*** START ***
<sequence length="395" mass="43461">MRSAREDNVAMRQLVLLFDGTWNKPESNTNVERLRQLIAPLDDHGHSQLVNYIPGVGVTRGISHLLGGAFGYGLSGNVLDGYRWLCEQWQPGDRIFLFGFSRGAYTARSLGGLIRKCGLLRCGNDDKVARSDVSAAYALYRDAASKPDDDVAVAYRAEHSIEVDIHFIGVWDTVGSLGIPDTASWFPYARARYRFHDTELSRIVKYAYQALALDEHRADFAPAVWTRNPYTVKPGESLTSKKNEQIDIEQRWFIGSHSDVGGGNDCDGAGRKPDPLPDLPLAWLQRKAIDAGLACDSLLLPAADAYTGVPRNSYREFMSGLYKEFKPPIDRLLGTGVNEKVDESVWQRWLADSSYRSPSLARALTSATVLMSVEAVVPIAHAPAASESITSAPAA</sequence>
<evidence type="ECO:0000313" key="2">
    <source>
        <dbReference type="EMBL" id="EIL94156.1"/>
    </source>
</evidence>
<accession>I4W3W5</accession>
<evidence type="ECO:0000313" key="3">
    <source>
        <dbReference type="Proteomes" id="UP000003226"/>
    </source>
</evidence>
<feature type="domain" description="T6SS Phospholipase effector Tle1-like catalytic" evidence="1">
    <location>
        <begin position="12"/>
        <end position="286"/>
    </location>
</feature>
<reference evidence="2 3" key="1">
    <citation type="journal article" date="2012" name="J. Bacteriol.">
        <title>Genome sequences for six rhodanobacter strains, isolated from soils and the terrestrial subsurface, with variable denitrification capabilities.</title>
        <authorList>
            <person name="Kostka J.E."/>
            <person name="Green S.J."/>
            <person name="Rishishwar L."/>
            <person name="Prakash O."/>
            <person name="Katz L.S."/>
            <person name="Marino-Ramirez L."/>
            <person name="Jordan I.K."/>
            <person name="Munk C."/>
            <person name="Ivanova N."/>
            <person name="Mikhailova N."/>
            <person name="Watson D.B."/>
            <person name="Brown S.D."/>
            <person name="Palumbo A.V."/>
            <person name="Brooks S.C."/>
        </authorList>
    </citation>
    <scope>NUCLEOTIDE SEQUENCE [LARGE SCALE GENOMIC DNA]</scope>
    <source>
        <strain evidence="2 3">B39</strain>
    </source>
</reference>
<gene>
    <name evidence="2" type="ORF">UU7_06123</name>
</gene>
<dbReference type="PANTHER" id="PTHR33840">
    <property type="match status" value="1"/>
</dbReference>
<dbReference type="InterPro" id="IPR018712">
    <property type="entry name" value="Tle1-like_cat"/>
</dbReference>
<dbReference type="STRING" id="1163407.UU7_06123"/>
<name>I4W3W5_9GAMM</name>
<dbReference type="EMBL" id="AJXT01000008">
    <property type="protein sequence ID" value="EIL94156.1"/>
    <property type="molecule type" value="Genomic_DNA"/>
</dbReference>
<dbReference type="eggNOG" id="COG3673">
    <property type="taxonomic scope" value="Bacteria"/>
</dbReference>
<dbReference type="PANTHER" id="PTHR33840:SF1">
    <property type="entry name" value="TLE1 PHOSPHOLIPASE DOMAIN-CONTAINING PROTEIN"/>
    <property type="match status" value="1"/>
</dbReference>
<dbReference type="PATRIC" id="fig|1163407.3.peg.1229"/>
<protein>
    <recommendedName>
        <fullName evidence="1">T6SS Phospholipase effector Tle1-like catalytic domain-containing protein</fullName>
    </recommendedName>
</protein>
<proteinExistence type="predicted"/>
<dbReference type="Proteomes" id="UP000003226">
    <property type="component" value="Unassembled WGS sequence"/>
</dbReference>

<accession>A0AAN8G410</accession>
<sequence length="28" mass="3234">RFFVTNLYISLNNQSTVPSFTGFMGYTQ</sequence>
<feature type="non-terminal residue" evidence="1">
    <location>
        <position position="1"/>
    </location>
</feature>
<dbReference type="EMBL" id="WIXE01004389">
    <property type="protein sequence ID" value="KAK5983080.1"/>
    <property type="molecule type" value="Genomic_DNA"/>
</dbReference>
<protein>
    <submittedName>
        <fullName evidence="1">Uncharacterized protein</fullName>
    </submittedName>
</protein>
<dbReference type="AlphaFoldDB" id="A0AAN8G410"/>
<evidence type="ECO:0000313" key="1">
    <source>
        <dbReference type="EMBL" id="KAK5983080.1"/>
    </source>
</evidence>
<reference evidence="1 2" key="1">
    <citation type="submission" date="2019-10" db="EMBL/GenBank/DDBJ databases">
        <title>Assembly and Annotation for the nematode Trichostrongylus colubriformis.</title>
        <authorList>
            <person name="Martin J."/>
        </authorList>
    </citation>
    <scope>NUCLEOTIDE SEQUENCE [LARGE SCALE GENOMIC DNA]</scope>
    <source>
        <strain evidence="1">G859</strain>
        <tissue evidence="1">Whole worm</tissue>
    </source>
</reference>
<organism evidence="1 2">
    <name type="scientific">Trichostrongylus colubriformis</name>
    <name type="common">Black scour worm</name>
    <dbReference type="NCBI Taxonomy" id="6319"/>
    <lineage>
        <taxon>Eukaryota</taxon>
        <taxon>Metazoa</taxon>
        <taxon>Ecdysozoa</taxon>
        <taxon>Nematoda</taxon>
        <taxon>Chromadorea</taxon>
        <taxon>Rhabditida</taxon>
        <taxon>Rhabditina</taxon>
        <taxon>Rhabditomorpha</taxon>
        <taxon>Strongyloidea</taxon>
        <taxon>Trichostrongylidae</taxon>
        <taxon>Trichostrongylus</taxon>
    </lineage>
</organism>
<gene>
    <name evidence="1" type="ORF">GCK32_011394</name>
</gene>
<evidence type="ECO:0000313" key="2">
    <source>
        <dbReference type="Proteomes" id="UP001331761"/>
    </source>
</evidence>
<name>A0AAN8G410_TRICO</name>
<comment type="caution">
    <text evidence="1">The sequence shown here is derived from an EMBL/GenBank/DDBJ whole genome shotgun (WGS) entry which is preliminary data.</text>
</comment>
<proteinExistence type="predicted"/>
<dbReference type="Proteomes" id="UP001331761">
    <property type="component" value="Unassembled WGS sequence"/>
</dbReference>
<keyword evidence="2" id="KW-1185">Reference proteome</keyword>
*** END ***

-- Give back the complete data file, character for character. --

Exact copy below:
<sequence length="395" mass="43461">MRSAREDNVAMRQLVLLFDGTWNKPESNTNVERLRQLIAPLDDHGHSQLVNYIPGVGVTRGISHLLGGAFGYGLSGNVLDGYRWLCEQWQPGDRIFLFGFSRGAYTARSLGGLIRKCGLLRCGNDDKVARSDVSAAYALYRDAASKPDDDVAVAYRAEHSIEVDIHFIGVWDTVGSLGIPDTASWFPYARARYRFHDTELSRIVKYAYQALALDEHRADFAPAVWTRNPYTVKPGESLTSKKNEQIDIEQRWFIGSHSDVGGGNDCDGAGRKPDPLPDLPLAWLQRKAIDAGLACDSLLLPAADAYTGVPRNSYREFMSGLYKEFKPPIDRLLGTGVNEKVDESVWQRWLADSSYRSPSLARALTSATVLMSVEAVVPIAHAPAASESITSAPAA</sequence>
<evidence type="ECO:0000313" key="2">
    <source>
        <dbReference type="EMBL" id="EIL94156.1"/>
    </source>
</evidence>
<accession>I4W3W5</accession>
<evidence type="ECO:0000313" key="3">
    <source>
        <dbReference type="Proteomes" id="UP000003226"/>
    </source>
</evidence>
<feature type="domain" description="T6SS Phospholipase effector Tle1-like catalytic" evidence="1">
    <location>
        <begin position="12"/>
        <end position="286"/>
    </location>
</feature>
<reference evidence="2 3" key="1">
    <citation type="journal article" date="2012" name="J. Bacteriol.">
        <title>Genome sequences for six rhodanobacter strains, isolated from soils and the terrestrial subsurface, with variable denitrification capabilities.</title>
        <authorList>
            <person name="Kostka J.E."/>
            <person name="Green S.J."/>
            <person name="Rishishwar L."/>
            <person name="Prakash O."/>
            <person name="Katz L.S."/>
            <person name="Marino-Ramirez L."/>
            <person name="Jordan I.K."/>
            <person name="Munk C."/>
            <person name="Ivanova N."/>
            <person name="Mikhailova N."/>
            <person name="Watson D.B."/>
            <person name="Brown S.D."/>
            <person name="Palumbo A.V."/>
            <person name="Brooks S.C."/>
        </authorList>
    </citation>
    <scope>NUCLEOTIDE SEQUENCE [LARGE SCALE GENOMIC DNA]</scope>
    <source>
        <strain evidence="2 3">B39</strain>
    </source>
</reference>
<gene>
    <name evidence="2" type="ORF">UU7_06123</name>
</gene>
<dbReference type="PANTHER" id="PTHR33840">
    <property type="match status" value="1"/>
</dbReference>
<dbReference type="InterPro" id="IPR018712">
    <property type="entry name" value="Tle1-like_cat"/>
</dbReference>
<dbReference type="STRING" id="1163407.UU7_06123"/>
<name>I4W3W5_9GAMM</name>
<dbReference type="EMBL" id="AJXT01000008">
    <property type="protein sequence ID" value="EIL94156.1"/>
    <property type="molecule type" value="Genomic_DNA"/>
</dbReference>
<dbReference type="eggNOG" id="COG3673">
    <property type="taxonomic scope" value="Bacteria"/>
</dbReference>
<dbReference type="PANTHER" id="PTHR33840:SF1">
    <property type="entry name" value="TLE1 PHOSPHOLIPASE DOMAIN-CONTAINING PROTEIN"/>
    <property type="match status" value="1"/>
</dbReference>
<dbReference type="PATRIC" id="fig|1163407.3.peg.1229"/>
<protein>
    <recommendedName>
        <fullName evidence="1">T6SS Phospholipase effector Tle1-like catalytic domain-containing protein</fullName>
    </recommendedName>
</protein>
<proteinExistence type="predicted"/>
<dbReference type="Proteomes" id="UP000003226">
    <property type="component" value="Unassembled WGS sequence"/>
</dbReference>

<accession>A0AAN8G410</accession>
<sequence length="28" mass="3234">RFFVTNLYISLNNQSTVPSFTGFMGYTQ</sequence>
<feature type="non-terminal residue" evidence="1">
    <location>
        <position position="1"/>
    </location>
</feature>
<dbReference type="EMBL" id="WIXE01004389">
    <property type="protein sequence ID" value="KAK5983080.1"/>
    <property type="molecule type" value="Genomic_DNA"/>
</dbReference>
<protein>
    <submittedName>
        <fullName evidence="1">Uncharacterized protein</fullName>
    </submittedName>
</protein>
<dbReference type="AlphaFoldDB" id="A0AAN8G410"/>
<evidence type="ECO:0000313" key="1">
    <source>
        <dbReference type="EMBL" id="KAK5983080.1"/>
    </source>
</evidence>
<reference evidence="1 2" key="1">
    <citation type="submission" date="2019-10" db="EMBL/GenBank/DDBJ databases">
        <title>Assembly and Annotation for the nematode Trichostrongylus colubriformis.</title>
        <authorList>
            <person name="Martin J."/>
        </authorList>
    </citation>
    <scope>NUCLEOTIDE SEQUENCE [LARGE SCALE GENOMIC DNA]</scope>
    <source>
        <strain evidence="1">G859</strain>
        <tissue evidence="1">Whole worm</tissue>
    </source>
</reference>
<organism evidence="1 2">
    <name type="scientific">Trichostrongylus colubriformis</name>
    <name type="common">Black scour worm</name>
    <dbReference type="NCBI Taxonomy" id="6319"/>
    <lineage>
        <taxon>Eukaryota</taxon>
        <taxon>Metazoa</taxon>
        <taxon>Ecdysozoa</taxon>
        <taxon>Nematoda</taxon>
        <taxon>Chromadorea</taxon>
        <taxon>Rhabditida</taxon>
        <taxon>Rhabditina</taxon>
        <taxon>Rhabditomorpha</taxon>
        <taxon>Strongyloidea</taxon>
        <taxon>Trichostrongylidae</taxon>
        <taxon>Trichostrongylus</taxon>
    </lineage>
</organism>
<gene>
    <name evidence="1" type="ORF">GCK32_011394</name>
</gene>
<evidence type="ECO:0000313" key="2">
    <source>
        <dbReference type="Proteomes" id="UP001331761"/>
    </source>
</evidence>
<name>A0AAN8G410_TRICO</name>
<comment type="caution">
    <text evidence="1">The sequence shown here is derived from an EMBL/GenBank/DDBJ whole genome shotgun (WGS) entry which is preliminary data.</text>
</comment>
<proteinExistence type="predicted"/>
<dbReference type="Proteomes" id="UP001331761">
    <property type="component" value="Unassembled WGS sequence"/>
</dbReference>
<keyword evidence="2" id="KW-1185">Reference proteome</keyword>